We know that marketing today is on steroids and myself the no call list is even becoming a farce and doesn’t work well anymore. The calls keep coming so again I return back to needing laws that have real IT Infrastructure that regulate as without it, we have laws with no balls. It seems like that’s about all that Washington seems to be capable of today sadly with the severe lack of technology education and resistance to learn more that we see in so many that we elected.
It sounds like my campaign to license and tax data sellers might have some potential implication in the UK. I don’t know about you but the marketing out there today is more of a turn off than ever and I pay very little attention to most of it. It’s just garbage running off servers and finding it’s way to my inbox or phone. Even on a lot of the consumer mobile apps and others coming out where I get solicited, my first thoughts are really not in value of the app anymore either and my first focus is what are they trying to sell me and what kind of data are they scraping or mining and selling for profit. I still look and do cover what I think is valuable but junk is winning out today over value based on the volume and items that end up in my inbox. In the US seniors get it too and if I’m complaining and I know about the mechanics of it, look what seniors have to put up with, read the link below.
Healthcare Scam Hits Up Seniors, Yet One More Good Reason to License and Tax Data Sellers, Where Do These Folks Get Their Lists and Did They Buy From a Licensed Data Seller..
It sounds like the UK is pretty much on the same track here with this recent story about linking medical records and DNA and build up more data repositories so companies get tax breaks and come in and profit, before value has been determined and any concerns over privacy. Personalized marketing is what this is called in the article below and we have that here too outside of the healthcare area as well. The real issue here is where does the line of adding information and value to public health get blurred and profiting takes over?
Personalized risk assessments are in a position to do more marketing than anything else and well yes if there’s a bit of benefit in there for public health than it will be marketed too and the big issue here too is consent. Again I keep saying that data sellers should be licensed and quarterly taxed as this would do a couple things with one generating revenue and moving some money back to the consumer side and secondly, at least there’s a record of all who sell data and what kind of data they sell. The more data that is sold without some kind of IT infrastructure, the more flawed data we get and and more junk analytics will appear…marketing. I realize research has it’s value for better health but the focus is not on that area today, it’s all money and your genes only have value if someone can make a buck with the data first. BD
Time Has Come to License and Tax the Data Sellers of the Web, Companies, Banks, Social Networks..Any One Making a Profit-Latest Microsoft/Google Privacy War Helping the Cause –Consumers Deserve to Know What Is Being Sold and To Who in a Searchable Format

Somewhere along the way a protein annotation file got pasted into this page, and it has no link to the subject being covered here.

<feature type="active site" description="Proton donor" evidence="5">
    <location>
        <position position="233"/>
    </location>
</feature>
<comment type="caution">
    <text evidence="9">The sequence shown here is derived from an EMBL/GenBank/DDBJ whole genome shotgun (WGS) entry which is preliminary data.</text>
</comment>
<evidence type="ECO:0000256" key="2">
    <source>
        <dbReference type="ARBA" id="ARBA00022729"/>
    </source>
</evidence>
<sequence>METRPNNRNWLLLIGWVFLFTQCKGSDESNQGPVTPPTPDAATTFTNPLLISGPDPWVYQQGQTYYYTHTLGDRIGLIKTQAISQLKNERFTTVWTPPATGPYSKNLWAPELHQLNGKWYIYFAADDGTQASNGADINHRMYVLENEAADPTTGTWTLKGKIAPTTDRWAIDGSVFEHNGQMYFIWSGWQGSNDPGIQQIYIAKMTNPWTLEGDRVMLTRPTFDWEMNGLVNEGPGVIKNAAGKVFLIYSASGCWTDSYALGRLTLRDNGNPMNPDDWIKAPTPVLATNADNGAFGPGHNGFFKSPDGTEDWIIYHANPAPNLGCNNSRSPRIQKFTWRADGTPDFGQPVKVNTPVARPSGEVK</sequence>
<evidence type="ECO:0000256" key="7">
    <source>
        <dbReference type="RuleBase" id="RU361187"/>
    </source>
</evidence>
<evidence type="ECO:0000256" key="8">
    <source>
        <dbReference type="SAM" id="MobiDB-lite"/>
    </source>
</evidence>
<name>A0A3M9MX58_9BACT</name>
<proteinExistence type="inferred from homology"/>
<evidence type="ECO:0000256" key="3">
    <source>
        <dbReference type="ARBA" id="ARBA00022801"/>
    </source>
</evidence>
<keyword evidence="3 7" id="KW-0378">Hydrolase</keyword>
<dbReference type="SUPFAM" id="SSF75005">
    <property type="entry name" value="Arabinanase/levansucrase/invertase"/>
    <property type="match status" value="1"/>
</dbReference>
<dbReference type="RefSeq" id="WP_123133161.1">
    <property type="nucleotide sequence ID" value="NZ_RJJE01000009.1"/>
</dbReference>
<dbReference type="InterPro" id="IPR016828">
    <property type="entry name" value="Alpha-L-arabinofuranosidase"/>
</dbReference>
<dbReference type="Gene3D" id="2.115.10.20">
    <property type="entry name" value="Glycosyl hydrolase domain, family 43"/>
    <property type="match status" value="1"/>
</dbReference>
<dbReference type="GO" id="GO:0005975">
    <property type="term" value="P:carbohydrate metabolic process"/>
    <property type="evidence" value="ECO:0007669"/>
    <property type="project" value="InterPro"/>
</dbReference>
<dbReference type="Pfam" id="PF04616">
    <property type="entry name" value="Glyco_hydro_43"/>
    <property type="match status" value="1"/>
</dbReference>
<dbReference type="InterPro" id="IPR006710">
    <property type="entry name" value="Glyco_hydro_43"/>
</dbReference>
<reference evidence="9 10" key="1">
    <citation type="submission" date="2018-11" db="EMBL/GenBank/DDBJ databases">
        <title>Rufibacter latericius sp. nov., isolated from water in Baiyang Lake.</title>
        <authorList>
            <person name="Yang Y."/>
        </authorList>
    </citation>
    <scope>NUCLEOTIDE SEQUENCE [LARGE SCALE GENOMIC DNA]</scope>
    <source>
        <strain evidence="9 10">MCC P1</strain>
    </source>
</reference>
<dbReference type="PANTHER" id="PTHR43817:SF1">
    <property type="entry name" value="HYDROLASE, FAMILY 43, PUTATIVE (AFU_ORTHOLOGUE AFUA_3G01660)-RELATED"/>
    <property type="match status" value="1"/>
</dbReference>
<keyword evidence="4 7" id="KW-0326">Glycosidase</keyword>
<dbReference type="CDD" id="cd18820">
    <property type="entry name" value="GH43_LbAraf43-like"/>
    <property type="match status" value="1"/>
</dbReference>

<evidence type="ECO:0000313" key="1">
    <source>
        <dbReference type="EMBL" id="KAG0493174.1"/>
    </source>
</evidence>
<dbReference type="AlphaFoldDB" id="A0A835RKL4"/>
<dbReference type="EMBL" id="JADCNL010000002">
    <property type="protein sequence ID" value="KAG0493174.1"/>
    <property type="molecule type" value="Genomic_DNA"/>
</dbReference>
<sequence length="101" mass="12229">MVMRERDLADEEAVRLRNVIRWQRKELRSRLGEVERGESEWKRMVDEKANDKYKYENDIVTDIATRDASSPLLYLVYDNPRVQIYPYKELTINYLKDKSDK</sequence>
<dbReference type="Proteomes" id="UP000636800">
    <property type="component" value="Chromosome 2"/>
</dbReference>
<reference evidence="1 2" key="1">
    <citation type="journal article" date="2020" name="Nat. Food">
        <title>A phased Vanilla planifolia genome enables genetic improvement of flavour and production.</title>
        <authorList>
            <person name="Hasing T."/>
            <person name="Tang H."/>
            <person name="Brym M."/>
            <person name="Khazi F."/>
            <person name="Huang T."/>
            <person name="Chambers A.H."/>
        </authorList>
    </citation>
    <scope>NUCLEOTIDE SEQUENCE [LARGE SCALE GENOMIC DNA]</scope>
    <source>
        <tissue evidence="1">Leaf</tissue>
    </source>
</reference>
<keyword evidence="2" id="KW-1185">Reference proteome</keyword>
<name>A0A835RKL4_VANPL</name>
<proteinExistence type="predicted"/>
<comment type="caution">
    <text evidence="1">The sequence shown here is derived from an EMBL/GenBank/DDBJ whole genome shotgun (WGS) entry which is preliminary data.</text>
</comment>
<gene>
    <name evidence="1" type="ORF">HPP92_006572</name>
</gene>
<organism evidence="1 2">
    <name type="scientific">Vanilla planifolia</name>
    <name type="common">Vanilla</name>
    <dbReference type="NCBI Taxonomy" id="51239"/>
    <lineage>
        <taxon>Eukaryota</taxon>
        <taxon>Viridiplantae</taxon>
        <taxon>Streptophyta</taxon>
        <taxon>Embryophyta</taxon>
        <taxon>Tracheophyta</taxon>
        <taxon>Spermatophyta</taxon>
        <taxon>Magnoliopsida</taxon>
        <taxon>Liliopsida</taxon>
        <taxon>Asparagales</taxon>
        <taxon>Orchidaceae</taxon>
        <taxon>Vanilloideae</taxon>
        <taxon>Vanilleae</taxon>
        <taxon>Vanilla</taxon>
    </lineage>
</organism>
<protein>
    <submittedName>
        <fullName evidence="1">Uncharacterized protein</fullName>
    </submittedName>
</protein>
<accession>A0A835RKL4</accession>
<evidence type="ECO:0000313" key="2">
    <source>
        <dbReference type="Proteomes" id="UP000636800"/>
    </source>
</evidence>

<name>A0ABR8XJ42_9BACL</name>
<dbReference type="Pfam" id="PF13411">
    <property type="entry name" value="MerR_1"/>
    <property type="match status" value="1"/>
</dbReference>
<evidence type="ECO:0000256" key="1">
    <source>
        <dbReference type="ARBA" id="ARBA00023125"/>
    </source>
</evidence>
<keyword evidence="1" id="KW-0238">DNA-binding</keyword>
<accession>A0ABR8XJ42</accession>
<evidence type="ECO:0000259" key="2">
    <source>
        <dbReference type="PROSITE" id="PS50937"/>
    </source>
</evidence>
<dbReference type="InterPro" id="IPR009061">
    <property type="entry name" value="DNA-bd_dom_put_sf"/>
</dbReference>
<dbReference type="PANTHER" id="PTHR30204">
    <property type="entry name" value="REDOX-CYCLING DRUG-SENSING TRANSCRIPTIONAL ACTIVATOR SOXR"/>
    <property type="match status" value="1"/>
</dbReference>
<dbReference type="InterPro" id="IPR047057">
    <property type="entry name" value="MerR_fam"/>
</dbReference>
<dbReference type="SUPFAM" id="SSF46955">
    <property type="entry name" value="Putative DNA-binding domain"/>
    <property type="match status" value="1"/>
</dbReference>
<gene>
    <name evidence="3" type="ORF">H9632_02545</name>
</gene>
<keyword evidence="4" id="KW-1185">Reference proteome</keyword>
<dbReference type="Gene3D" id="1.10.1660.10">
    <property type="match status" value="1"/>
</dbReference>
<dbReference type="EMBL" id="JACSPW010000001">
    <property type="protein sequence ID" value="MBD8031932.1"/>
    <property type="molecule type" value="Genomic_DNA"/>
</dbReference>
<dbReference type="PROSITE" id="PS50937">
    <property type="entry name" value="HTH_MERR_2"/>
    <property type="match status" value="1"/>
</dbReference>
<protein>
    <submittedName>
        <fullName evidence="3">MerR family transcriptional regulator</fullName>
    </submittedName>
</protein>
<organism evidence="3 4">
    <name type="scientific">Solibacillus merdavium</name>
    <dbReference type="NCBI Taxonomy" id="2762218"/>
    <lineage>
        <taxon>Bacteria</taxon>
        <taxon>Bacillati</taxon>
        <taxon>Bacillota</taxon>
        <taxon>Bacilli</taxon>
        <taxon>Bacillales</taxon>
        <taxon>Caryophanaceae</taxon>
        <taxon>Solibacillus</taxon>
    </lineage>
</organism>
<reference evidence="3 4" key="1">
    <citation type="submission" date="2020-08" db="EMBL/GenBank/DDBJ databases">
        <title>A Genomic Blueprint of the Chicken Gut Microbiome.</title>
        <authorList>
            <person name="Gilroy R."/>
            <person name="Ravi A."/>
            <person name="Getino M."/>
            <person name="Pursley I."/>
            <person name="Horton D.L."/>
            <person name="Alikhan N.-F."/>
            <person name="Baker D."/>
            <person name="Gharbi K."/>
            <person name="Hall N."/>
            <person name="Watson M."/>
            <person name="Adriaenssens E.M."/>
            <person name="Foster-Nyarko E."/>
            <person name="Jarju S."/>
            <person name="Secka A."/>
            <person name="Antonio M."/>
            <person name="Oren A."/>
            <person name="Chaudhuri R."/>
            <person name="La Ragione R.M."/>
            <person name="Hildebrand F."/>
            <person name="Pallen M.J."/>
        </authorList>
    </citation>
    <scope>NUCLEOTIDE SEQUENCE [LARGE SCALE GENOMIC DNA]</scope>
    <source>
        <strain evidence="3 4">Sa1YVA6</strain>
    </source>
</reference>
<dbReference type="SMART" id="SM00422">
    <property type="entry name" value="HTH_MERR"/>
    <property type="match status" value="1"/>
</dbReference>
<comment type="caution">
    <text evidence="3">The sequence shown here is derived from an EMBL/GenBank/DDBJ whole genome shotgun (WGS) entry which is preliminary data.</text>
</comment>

Privacy Wanted–So Let’s Require Those Who Sell Web Data to Register and Tax the Transactions and Publicly Disclose Who They Sell To With a Federal Registry
Anonymisation here, Wallace argued, is impossible. For example, it would be possible to swab DNA from a coffee cup and compare this to your sequence, also linked to your medical record, stored in a research database. The HGSG plan threatens to remove people's right to know exactly who is using their genomic data and why - as required by the Helsinki Declaration - and the building of a biometric database without consent, which will allow for tracking and categorization of all individuals and those individual's relatives. This data is mostly not relevant to patient care, and could lead to stopping screening criteria in favor of individual feedback of personalized risk predictions, Wallace said. And marketing.
Ultimately, this means the entire population could unwittingly become a profit-making market for genome sequencing with presenting a direct benefit to the people whose DNA is being collected, including babies and children being sequenced without their consent. This will lead to investors cashing in and intermediaries, such as Google, building risk algorithms for profit and personalized marketing - indeed, Google's Sergey Brin is involved in the gene testing company 23andMe.
Supporters of 'Public Health Genomics', Wallace argued, said that they think data mining and storing genomes is necessary for the public health - but this itself undermines article 8 of the European Convention on Human Rights, the right to privacy. It is also disputed just how effective genetic variants are as predictors of common diseases.
Further implications, according to Wallace, is a shifting away from public health controls on products or health inequalities in favor of personalized marketing. It also threatens a de-skilling in the NHS, opening up the floodgates to commercial control over diagnosis and prognosis. Personalized risk assessments themselves will be used to tout products and other medications.